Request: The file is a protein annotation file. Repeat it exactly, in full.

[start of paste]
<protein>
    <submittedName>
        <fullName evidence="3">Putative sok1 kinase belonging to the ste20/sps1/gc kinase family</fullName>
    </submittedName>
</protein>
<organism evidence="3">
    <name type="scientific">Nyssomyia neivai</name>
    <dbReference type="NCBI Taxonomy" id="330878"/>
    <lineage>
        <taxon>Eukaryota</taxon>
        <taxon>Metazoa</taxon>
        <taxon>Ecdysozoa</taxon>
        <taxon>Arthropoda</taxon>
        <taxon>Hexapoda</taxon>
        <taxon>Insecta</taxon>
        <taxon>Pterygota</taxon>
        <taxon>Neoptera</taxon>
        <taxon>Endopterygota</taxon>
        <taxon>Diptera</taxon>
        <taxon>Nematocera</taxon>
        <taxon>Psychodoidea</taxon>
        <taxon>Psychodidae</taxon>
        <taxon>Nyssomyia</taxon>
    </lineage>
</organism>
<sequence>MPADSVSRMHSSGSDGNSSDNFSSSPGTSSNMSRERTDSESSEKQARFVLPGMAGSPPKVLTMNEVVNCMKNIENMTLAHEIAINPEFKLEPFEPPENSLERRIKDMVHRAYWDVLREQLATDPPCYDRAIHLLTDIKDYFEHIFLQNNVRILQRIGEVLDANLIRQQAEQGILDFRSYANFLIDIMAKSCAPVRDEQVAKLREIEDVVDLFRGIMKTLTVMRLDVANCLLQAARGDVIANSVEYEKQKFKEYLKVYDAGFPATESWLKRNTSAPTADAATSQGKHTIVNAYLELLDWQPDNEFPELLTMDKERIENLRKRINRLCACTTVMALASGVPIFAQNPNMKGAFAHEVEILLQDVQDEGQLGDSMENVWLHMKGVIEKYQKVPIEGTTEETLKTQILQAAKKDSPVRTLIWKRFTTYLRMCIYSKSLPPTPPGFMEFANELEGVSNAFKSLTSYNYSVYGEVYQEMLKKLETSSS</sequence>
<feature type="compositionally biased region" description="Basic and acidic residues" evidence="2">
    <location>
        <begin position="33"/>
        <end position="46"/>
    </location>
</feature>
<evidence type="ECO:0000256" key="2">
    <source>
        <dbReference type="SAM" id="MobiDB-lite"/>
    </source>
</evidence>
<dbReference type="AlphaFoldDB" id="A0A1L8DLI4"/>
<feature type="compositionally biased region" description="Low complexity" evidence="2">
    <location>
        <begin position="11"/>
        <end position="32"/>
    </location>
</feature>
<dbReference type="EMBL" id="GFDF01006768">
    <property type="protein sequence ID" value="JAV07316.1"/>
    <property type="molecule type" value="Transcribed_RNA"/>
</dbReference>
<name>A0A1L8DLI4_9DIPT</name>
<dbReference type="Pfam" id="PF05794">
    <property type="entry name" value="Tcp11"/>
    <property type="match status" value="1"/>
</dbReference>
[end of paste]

<protein>
    <submittedName>
        <fullName evidence="3">Putative sok1 kinase belonging to the ste20/sps1/gc kinase family</fullName>
    </submittedName>
</protein>
<organism evidence="3">
    <name type="scientific">Nyssomyia neivai</name>
    <dbReference type="NCBI Taxonomy" id="330878"/>
    <lineage>
        <taxon>Eukaryota</taxon>
        <taxon>Metazoa</taxon>
        <taxon>Ecdysozoa</taxon>
        <taxon>Arthropoda</taxon>
        <taxon>Hexapoda</taxon>
        <taxon>Insecta</taxon>
        <taxon>Pterygota</taxon>
        <taxon>Neoptera</taxon>
        <taxon>Endopterygota</taxon>
        <taxon>Diptera</taxon>
        <taxon>Nematocera</taxon>
        <taxon>Psychodoidea</taxon>
        <taxon>Psychodidae</taxon>
        <taxon>Nyssomyia</taxon>
    </lineage>
</organism>
<sequence>MPADSVSRMHSSGSDGNSSDNFSSSPGTSSNMSRERTDSESSEKQARFVLPGMAGSPPKVLTMNEVVNCMKNIENMTLAHEIAINPEFKLEPFEPPENSLERRIKDMVHRAYWDVLREQLATDPPCYDRAIHLLTDIKDYFEHIFLQNNVRILQRIGEVLDANLIRQQAEQGILDFRSYANFLIDIMAKSCAPVRDEQVAKLREIEDVVDLFRGIMKTLTVMRLDVANCLLQAARGDVIANSVEYEKQKFKEYLKVYDAGFPATESWLKRNTSAPTADAATSQGKHTIVNAYLELLDWQPDNEFPELLTMDKERIENLRKRINRLCACTTVMALASGVPIFAQNPNMKGAFAHEVEILLQDVQDEGQLGDSMENVWLHMKGVIEKYQKVPIEGTTEETLKTQILQAAKKDSPVRTLIWKRFTTYLRMCIYSKSLPPTPPGFMEFANELEGVSNAFKSLTSYNYSVYGEVYQEMLKKLETSSS</sequence>
<feature type="compositionally biased region" description="Basic and acidic residues" evidence="2">
    <location>
        <begin position="33"/>
        <end position="46"/>
    </location>
</feature>
<evidence type="ECO:0000256" key="2">
    <source>
        <dbReference type="SAM" id="MobiDB-lite"/>
    </source>
</evidence>
<dbReference type="AlphaFoldDB" id="A0A1L8DLI4"/>
<feature type="compositionally biased region" description="Low complexity" evidence="2">
    <location>
        <begin position="11"/>
        <end position="32"/>
    </location>
</feature>
<dbReference type="EMBL" id="GFDF01006768">
    <property type="protein sequence ID" value="JAV07316.1"/>
    <property type="molecule type" value="Transcribed_RNA"/>
</dbReference>
<name>A0A1L8DLI4_9DIPT</name>
<dbReference type="Pfam" id="PF05794">
    <property type="entry name" value="Tcp11"/>
    <property type="match status" value="1"/>
</dbReference>